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Topic Review (Newest First)
11-02-2004 11:09 AM
killerformula thats a lot of initial timing, but you might be ok with it. Are you getting run-on after you turn the car off, or is your starter turning slowly or getting kickback? Sounds like a carburetor problem. Pull your plugs and read them!

I'm assuming two things can be causing your problem:

In the carb your pump shot or transition circuit could be too agressive. A lean condition would be heard as a "pop" coming from the carb. Rich is usually a bog. A less agressive squirter or pump cam may be necessary.

You can also try to bring in your advance more quickly. Maybe run a couple of degrees less initial, but make the mechanical come in more quickly by changin the springs to a lighter set.

When does your mechanical start coming in, and when is it done?
K
11-02-2004 10:22 AM
stinky jinx Killer,
your quotes are below and I answered them after each question with the answer coming after the periods.............jerry

Quote:
Originally posted by killerformula
I guess I just don't believe in the "try this, try that" type of analysis. If it were mine, here's what I would do:

First pull your plugs and read them. What color are they?

Second, find out where your timing is!!! Don't do ANYTHING until you find out where you're at right now...............my timing is 16 and 40

Mild cam? How mild? What duration? A little too much duration and its going to be a bit of a dog off idle with 8.5:1....................I am not sure of the cam, it was in the engine when I got it.my vacuum is high at 18 in gear, so it is probably mild.

Gears?..................343s

Your problem may be simply fixed by a stall converter!..................2200

How is this hesitation coming in? Do you notice it even with very light throttle, or when you give it a stab to half throttle it falls on its face for a minute?...................medium to hard stab.

K
11-02-2004 08:24 AM
killerformula I guess I just don't believe in the "try this, try that" type of analysis. If it were mine, here's what I would do:

First pull your plugs and read them. What color are they?

Second, find out where your timing is!!! Don't do ANYTHING until you find out where you're at right now.

Mild cam? How mild? What duration? A little too much duration and its going to be a bit of a dog off idle with 8.5:1

Gears?

Your problem may be simply fixed by a stall converter!

How is this hesitation coming in? Do you notice it even with very light throttle, or when you give it a stab to half throttle it falls on its face for a minute?

K
11-02-2004 07:46 AM
DoubleVision Ditto with Centerline. I ran my close to stock sbc on a ported vacuum source for a long time, but I never could figure out why the car was such a slug off idle, it had very little low end power, my combo consists of a crane 210 216 duration cam, flat top pistons, 041 heads, weaind stealth intake, demon carb, headers, HEI with flame thrower coil and module, 3.23 gears and posi.
The car wouldn`t get out of it`s own way off idle, it was the most pathetic unthrottle responsive slug I ever owned, I didn`t understand why with the pieces I chose it had no power, I had read many posts that said vacuum advance was needed at idle and should be on a manifold source, I didn`t believe it, since I didn`t see the need for it at idle, BOBCRMAN suggested I move it to a manifold source, I did and the difference was incredible, off idle it moves and moves fast, throttle response got a 100% better, mileage improved greatly, It finally ran like it should have ran. The need for vacuum advance at idle and off idle is because these mixtures are lean, and lean mixtures burn slower than do rich mixtures, so the added advance is needed. Vacuum advance is especially effective in a low compression application.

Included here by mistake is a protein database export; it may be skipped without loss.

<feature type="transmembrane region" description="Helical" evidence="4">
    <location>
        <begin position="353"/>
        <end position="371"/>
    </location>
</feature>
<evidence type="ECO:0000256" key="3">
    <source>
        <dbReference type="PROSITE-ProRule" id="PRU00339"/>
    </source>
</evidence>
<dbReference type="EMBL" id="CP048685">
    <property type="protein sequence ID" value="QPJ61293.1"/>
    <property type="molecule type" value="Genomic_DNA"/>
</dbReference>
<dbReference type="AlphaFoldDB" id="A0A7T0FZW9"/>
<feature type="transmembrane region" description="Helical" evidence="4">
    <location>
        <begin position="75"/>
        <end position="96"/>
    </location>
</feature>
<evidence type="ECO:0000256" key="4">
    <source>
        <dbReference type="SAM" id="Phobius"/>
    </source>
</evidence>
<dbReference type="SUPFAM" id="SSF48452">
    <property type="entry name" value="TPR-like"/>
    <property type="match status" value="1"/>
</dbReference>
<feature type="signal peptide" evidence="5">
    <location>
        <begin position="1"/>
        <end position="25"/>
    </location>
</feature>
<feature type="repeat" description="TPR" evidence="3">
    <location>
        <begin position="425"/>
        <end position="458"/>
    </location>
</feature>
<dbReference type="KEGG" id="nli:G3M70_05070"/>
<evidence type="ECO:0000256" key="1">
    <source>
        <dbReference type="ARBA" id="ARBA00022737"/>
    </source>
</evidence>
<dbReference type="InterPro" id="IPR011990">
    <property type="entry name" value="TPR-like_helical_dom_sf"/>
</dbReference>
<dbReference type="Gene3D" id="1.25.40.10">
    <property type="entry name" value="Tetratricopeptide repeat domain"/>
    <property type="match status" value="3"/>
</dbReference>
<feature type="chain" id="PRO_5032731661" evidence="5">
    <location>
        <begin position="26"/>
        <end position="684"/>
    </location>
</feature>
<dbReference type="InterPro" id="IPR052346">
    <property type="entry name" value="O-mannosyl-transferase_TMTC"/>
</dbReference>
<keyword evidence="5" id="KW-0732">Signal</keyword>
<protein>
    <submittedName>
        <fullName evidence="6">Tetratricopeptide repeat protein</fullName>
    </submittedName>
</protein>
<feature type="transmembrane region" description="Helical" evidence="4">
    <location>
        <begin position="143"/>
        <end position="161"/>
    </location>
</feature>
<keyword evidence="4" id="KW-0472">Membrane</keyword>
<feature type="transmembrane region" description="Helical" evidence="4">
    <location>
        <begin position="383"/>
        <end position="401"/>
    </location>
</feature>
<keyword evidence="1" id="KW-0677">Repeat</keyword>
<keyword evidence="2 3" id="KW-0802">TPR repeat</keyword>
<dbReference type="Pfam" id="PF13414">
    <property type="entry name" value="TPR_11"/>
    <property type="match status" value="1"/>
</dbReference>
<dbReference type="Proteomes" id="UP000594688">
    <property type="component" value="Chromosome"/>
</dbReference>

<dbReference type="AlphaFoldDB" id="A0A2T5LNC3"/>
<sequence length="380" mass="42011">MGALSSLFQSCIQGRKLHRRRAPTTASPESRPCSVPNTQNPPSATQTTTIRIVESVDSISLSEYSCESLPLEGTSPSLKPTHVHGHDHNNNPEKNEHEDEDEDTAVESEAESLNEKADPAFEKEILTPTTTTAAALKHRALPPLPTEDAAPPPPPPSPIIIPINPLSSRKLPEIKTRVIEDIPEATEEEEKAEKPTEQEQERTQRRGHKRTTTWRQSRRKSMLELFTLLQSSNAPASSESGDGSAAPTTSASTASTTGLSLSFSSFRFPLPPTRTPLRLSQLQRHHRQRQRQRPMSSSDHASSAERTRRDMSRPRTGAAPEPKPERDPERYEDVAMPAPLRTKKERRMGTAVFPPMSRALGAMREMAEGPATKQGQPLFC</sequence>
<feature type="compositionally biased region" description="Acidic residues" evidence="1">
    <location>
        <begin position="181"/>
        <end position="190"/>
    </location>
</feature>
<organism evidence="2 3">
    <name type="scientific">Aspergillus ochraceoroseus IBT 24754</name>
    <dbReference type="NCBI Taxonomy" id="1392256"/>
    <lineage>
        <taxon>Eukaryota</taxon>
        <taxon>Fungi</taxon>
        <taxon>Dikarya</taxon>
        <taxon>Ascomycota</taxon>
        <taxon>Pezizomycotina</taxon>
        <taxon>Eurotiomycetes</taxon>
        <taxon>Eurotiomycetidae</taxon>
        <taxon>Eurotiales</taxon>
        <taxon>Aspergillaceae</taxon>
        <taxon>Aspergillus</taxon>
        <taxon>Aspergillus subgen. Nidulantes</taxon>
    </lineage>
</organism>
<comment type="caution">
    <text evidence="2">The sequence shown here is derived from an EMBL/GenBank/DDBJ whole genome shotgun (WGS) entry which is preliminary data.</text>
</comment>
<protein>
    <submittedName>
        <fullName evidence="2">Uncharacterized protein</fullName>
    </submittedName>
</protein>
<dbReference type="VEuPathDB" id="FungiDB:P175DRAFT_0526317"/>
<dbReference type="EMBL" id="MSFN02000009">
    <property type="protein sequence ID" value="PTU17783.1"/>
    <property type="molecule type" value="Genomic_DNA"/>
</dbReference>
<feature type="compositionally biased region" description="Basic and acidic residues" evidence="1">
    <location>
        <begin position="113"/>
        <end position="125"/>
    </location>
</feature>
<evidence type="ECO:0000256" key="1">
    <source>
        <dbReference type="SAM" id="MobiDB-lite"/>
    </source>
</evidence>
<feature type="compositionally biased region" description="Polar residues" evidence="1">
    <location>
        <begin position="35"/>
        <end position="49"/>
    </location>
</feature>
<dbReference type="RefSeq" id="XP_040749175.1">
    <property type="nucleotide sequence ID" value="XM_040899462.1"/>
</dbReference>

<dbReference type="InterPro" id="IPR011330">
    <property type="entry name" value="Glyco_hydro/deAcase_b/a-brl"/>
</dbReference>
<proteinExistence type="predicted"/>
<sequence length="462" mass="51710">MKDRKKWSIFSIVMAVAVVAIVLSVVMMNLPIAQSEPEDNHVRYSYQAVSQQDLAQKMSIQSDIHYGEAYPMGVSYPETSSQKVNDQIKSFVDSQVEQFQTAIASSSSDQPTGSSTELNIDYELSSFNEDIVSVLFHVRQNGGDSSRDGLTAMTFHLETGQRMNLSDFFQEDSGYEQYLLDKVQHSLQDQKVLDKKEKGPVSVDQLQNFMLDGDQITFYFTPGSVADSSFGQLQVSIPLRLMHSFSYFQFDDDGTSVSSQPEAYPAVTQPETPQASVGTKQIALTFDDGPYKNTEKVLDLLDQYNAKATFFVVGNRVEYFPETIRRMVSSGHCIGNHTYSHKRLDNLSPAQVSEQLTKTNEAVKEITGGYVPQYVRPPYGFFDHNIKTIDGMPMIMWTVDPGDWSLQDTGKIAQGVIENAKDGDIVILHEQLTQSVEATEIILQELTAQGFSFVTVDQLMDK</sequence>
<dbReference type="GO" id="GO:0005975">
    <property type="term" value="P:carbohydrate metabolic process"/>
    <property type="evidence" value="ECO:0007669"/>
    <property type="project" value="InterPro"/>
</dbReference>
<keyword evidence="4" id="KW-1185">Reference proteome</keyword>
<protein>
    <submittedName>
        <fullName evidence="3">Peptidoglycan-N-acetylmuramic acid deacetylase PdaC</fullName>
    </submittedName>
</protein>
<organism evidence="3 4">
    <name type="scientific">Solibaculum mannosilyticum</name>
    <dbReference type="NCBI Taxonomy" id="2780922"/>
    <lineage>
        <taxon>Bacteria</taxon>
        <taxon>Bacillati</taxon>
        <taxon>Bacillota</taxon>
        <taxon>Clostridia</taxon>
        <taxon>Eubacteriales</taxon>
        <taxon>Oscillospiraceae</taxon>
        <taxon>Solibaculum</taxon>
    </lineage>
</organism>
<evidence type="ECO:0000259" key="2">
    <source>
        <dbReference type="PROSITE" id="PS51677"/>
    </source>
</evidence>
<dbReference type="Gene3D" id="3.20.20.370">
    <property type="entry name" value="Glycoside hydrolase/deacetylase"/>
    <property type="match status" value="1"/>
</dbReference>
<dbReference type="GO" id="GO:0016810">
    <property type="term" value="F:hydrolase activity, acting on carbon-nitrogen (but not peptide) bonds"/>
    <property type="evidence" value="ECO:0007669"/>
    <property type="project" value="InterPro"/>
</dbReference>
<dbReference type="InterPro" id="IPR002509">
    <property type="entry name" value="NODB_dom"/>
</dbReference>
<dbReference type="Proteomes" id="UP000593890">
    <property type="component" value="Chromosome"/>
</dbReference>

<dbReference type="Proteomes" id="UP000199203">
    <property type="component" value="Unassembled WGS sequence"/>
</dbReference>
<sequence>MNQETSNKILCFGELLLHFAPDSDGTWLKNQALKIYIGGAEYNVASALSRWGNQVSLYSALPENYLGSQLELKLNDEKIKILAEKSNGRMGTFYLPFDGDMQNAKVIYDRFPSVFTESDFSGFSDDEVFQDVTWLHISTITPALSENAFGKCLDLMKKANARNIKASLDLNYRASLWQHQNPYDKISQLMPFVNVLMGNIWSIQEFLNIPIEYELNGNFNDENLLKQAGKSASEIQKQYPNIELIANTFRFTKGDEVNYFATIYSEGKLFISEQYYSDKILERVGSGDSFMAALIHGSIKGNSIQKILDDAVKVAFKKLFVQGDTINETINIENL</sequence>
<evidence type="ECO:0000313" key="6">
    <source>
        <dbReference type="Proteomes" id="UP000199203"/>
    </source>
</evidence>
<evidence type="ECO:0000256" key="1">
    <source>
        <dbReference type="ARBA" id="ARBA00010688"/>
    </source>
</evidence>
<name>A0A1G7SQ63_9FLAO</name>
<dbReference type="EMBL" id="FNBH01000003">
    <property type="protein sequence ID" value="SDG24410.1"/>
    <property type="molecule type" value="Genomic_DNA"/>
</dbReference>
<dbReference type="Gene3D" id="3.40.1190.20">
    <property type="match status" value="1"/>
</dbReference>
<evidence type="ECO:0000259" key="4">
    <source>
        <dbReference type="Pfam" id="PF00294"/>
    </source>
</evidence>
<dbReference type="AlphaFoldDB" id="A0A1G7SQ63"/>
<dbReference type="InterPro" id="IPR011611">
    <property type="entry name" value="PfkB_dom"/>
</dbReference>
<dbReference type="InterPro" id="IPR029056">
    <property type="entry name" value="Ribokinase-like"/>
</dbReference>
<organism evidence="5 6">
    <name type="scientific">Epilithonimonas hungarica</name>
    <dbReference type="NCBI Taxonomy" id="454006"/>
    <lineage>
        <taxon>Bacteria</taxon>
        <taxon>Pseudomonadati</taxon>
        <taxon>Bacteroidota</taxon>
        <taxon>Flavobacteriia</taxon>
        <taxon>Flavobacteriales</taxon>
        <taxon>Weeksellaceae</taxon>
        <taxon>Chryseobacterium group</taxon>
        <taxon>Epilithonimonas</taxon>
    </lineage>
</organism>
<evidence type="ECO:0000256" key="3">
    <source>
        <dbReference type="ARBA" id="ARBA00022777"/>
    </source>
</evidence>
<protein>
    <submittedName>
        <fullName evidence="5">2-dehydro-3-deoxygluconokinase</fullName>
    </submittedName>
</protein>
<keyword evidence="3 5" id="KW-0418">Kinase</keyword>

11-02-2004 07:22 AM
Centerline Chevys for some reason almost always react better on the street with a vacuum advance distributor. They also run cooler. With the proper advance curve setup and a good vacuum advance distributor you should be fine.

Centerline
11-01-2004 11:31 PM
stinky jinx benwantland,

my timing at this moment in time is 16 and 40...... but the the curve doesn't begin until about 1800-2000 .....,, but this hesitation discussion has been gone over ...and over ...and over ...at this point I am just interested in input as to wither or not a vacuum advance will work better on my fairly stock engine........
11-01-2004 10:54 PM
benwantland What does your advance curve look like? I don't think you need vacuum advance if your distributor is setup right... I have a stock-short-blocked Ford 300-6 (about 8:1 comp) with no vacuum advance, and it runs great, except for the flat cam....

Anyway, what are your initial and total advance numbers, and at what rpm? Do you have a timing light? If you don't, that's the first step.
11-01-2004 09:52 PM
stinky jinx
Vacuum Vs. mechanical advance

As some of you know I have been chasing an off idle stumble. This happens from a dead stop (medium to hard acceleration) and when cruising as I hit the throttle. I have a Mallory Unilite Comp 9000 distributor ( mechanical / breaker- less) in a 350 Chevy motor (8.5/1 compression,a mild performance cam, headers,air gap manifold, 670 Holley). It has been suggested that a distributor with vacuum advance (HEI) would eliminate this hesitation because the advance would come in much smoother and sooner. And that the Unilite that I am using is really for a much healthier engine and one with a higher RPM range. What do you boys think?

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